Sorry but it is a 69 and the grill and headlights are correct. As Michael Parrillo said, The 69 Charger 500 was a short run production car to qualify it to run in NASCAR. This car is so rare that a lot of people don’t even know about it. They think that a 500 is just a trim package which is true with other years. The 69 500 even used the rear window from a Plymouth B body.

  • Ian Norburg 7 years ago

    Wow… Nice but I think it’s a tribute/clone… Those 17+ inch rims are far from stock… That silver/grey paint I don’t think is stock either… It could be an original that someone dorked around with, but those have become so rare I don’t see any logic in doing so.

  • Shawn Berserk Miller 7 years ago

    The car aint even sitting on 19 those are stock rims not 20″ lol but this charger is a god among cars!

  • Brian Thomas 7 years ago

    Mustang beat a Charger, I want some of what he’s smokin.

  • Classic Nation 7 years ago

    It’s a ’69. The 500 model was designed in ’68, but the model year of this car is 1969.

  • Dean Medberry 7 years ago

    Great car…… but ditch the 20? inch rims.

  • Douglas Bronstine 7 years ago

    68’s also had fold up headlights

  • Matt Theobald 7 years ago

    And we all know how those Daytona’s worked!

  • Roger Whitmore 7 years ago

    100% sure its a 1969. All 68 Chrysler products had round side marker lights.

  • Gary Macherzak 7 years ago

    On Facebook it says ’68, here it says ’69? Which is it?

  • Phillip Raccio 7 years ago

    This is nice. I liked my 70 charger. B4 i strpped it down and sent in along. Lol

  • Roger Whitmore 7 years ago

    It is a 69 vintage and the looks are not up to the standard Charger. Actually the coronet looked better.

  • Michael V Parrillo 7 years ago

    This is a 1969 Dodge Charger 500. It was made only for one year and it was built to race in NASCAR. They had to make a street version for sale to the public in order to satisfy NASCAR homologation rules. The 500 option included the 426 Hemi, a 727 transmission with extra cooling capacity, a flush mounted rear glass and highback bucket seats with molded in headrests. All other ’69s had the lo-back buckets with an adjustable headrest. The tail lights were the same as the regular ’69. In 1970, the 500 option became a cosmetic trim package – basically the forerunner to the 75 and up SE package.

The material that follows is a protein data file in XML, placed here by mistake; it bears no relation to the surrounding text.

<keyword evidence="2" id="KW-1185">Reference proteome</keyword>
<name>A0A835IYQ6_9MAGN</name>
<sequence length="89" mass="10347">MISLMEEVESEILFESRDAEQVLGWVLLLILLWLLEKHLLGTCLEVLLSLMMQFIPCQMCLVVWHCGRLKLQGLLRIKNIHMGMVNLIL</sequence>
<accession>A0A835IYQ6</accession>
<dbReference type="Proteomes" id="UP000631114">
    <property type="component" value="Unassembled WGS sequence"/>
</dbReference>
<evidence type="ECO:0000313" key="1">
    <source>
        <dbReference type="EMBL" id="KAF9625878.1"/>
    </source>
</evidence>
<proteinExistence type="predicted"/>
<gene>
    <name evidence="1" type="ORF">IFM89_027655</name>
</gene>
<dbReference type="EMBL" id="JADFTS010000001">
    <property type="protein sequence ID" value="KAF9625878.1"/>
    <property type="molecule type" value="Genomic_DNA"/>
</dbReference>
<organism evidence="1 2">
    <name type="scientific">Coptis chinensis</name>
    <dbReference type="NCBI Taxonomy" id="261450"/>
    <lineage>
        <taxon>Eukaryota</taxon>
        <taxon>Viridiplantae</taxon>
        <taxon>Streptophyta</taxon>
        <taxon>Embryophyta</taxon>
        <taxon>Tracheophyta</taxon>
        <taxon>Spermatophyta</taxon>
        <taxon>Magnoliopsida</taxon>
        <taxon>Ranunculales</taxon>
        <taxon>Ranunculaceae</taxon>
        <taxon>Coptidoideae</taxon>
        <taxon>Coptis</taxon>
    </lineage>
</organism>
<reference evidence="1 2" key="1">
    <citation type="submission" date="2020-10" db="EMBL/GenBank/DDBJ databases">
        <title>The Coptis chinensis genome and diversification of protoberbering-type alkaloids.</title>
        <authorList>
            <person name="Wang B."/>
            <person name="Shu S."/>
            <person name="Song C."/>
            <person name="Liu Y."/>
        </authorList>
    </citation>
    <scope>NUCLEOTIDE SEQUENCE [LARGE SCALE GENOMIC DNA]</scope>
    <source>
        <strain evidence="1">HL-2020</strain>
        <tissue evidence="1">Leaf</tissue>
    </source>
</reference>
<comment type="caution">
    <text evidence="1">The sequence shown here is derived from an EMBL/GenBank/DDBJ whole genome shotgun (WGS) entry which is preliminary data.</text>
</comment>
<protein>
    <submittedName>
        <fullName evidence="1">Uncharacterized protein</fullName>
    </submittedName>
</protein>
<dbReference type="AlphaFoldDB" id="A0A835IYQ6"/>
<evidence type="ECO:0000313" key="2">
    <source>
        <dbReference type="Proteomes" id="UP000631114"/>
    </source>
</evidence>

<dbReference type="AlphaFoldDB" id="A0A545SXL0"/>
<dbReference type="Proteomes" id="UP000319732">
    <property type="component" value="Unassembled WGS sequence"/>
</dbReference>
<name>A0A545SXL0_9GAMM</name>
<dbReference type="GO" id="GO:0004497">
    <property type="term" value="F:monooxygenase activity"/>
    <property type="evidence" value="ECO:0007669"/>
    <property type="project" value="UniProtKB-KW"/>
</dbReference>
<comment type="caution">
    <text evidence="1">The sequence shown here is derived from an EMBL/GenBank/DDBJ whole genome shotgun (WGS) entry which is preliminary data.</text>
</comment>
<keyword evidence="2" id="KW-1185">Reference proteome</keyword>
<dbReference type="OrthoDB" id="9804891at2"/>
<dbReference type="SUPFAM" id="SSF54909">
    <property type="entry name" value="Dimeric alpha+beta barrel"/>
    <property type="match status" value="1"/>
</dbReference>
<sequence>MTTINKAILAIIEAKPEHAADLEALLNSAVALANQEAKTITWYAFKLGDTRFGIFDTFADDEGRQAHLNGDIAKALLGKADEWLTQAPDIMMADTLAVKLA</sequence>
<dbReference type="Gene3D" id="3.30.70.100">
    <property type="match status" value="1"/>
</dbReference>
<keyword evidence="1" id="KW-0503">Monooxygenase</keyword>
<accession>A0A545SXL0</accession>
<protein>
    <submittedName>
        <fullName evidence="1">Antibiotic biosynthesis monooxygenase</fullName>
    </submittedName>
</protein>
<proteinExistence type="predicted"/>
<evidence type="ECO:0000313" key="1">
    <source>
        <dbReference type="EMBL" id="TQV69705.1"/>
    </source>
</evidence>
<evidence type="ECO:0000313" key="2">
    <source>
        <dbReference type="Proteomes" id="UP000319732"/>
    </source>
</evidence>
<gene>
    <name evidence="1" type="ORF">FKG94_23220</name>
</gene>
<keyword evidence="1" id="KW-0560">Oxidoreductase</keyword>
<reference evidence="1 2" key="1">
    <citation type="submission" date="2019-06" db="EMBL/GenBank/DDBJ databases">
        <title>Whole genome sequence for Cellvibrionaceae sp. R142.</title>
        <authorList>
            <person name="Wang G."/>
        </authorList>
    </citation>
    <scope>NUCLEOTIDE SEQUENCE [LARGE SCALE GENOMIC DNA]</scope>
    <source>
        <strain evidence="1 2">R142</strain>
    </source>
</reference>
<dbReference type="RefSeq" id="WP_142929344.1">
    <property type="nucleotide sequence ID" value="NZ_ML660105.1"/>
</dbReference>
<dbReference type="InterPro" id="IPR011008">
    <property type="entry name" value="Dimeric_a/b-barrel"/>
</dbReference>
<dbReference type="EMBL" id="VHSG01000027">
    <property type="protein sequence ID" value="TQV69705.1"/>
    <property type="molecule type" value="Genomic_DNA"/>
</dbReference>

• Morgan Winter 7 years ago

    If this was a normal 68 Charger, you’d be be right. But this is the rare Charger 500, a factory mod made in an attempt to become more competitive with FoMoCo’s NASCAR entries. Note the exposed headlights and Coronet grill. In other pics you can see the revised rear roofline and back glass area, all modifications made to improve aerodynamics. Didn’t really work, so the next step was the Charger Daytona.

  • Austin Pierce Mansfield 7 years ago

    lol mustangs stand no chance against any mopar

  • Wesley Beckham 7 years ago

    because of the rareity of this car its high dollar investment now if you can find one and yes doug it could beat your stang stock.

  • Ken Barr 7 years ago

    426hemi aye

  • Monica Morton-Thompson 7 years ago

    ~ Looks real good!!!! =)

  • Robert Darrell 7 years ago

    I know they had round tail lights….how do you know this one don’t…69 had a slit grill 68 and 70 did not.

  • Ron Schonenberger 7 years ago

    SWEET all I can say!

  • Doug Hood 7 years ago

    Never beat my 67 fastback GT 500 Mustang…

  • Joe Casey 7 years ago

    send one over 🙂

  • Robert Darrell 7 years ago

    did not know a 68 with out hide away head lights….think I liked my 68 Charger R/T better.

  • Duane Klug 7 years ago

    looks god to bad they didnt contiue to make them

  • Kerry Housh 7 years ago

    that is a 69…68 had round marker lights.